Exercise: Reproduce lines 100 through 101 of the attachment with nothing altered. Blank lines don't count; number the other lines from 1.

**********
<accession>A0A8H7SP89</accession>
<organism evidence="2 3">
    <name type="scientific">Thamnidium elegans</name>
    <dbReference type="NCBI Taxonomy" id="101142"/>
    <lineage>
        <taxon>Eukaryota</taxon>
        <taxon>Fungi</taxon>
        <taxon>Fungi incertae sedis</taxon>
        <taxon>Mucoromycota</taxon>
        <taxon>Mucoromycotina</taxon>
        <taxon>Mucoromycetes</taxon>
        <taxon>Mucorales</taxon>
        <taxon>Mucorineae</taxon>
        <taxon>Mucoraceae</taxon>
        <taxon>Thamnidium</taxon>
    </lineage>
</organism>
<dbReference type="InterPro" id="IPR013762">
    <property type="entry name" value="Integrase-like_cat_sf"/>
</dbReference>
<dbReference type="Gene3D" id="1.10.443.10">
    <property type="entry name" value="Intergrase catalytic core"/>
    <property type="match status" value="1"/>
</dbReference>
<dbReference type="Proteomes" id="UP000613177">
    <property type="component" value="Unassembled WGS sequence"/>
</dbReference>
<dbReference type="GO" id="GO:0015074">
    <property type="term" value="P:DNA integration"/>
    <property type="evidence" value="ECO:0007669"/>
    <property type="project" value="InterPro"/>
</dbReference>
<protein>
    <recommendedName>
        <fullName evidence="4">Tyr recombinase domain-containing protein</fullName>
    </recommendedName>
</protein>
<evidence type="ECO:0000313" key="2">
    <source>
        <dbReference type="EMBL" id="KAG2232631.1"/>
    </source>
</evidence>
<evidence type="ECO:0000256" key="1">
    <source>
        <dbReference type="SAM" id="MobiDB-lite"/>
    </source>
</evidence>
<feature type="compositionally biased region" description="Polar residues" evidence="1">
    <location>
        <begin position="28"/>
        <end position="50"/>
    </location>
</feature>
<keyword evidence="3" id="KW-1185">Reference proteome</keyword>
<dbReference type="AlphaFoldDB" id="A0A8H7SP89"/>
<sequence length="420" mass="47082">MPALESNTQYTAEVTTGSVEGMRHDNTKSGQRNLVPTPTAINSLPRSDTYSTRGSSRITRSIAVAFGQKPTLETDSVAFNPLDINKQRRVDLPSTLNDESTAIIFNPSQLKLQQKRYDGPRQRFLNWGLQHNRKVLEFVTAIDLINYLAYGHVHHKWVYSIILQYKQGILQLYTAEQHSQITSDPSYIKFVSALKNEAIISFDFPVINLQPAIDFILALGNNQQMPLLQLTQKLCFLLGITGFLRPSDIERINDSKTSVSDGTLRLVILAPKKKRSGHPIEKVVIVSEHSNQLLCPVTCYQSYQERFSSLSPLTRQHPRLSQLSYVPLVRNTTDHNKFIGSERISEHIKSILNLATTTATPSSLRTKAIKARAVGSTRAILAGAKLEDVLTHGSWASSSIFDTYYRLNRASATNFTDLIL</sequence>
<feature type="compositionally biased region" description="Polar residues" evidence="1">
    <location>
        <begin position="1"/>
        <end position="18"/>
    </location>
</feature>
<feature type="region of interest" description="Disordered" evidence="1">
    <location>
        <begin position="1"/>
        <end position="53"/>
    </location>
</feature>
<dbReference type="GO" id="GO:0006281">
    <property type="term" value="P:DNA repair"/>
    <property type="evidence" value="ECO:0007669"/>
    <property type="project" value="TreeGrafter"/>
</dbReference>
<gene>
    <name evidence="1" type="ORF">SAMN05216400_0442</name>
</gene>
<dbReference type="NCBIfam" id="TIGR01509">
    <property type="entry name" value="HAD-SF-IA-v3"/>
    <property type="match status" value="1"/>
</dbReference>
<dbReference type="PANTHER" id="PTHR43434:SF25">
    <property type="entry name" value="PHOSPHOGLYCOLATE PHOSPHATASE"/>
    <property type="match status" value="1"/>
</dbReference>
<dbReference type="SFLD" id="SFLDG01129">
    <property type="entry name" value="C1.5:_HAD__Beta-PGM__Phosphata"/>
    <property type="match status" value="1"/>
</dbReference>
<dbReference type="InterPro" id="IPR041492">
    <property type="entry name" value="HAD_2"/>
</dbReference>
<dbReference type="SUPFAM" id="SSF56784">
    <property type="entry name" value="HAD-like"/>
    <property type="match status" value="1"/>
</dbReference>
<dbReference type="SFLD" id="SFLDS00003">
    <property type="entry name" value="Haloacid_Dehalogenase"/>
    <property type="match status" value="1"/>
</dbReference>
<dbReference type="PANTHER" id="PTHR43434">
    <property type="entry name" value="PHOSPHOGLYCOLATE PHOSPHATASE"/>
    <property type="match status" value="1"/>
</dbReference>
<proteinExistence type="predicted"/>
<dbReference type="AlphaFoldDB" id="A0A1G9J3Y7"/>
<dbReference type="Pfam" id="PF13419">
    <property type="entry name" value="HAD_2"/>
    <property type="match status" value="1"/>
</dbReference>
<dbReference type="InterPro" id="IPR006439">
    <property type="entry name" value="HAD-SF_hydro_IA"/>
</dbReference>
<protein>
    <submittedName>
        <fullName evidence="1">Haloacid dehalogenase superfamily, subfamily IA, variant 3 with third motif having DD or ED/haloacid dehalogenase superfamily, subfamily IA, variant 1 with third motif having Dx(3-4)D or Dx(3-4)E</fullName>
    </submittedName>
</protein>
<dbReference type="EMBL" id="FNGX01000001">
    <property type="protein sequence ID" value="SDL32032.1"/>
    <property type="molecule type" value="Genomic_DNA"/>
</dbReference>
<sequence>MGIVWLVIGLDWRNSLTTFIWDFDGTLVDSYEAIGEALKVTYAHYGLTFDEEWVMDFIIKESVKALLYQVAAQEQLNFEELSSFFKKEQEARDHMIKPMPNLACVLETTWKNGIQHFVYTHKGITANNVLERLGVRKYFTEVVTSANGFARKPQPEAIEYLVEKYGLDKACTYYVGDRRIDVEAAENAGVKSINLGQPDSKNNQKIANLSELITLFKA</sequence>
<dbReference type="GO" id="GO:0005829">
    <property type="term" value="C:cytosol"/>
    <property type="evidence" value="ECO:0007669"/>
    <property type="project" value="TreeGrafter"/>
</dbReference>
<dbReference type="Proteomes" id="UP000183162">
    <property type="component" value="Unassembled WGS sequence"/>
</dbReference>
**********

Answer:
<dbReference type="PANTHER" id="PTHR43434">
    <property type="entry name" value="PHOSPHOGLYCOLATE PHOSPHATASE"/>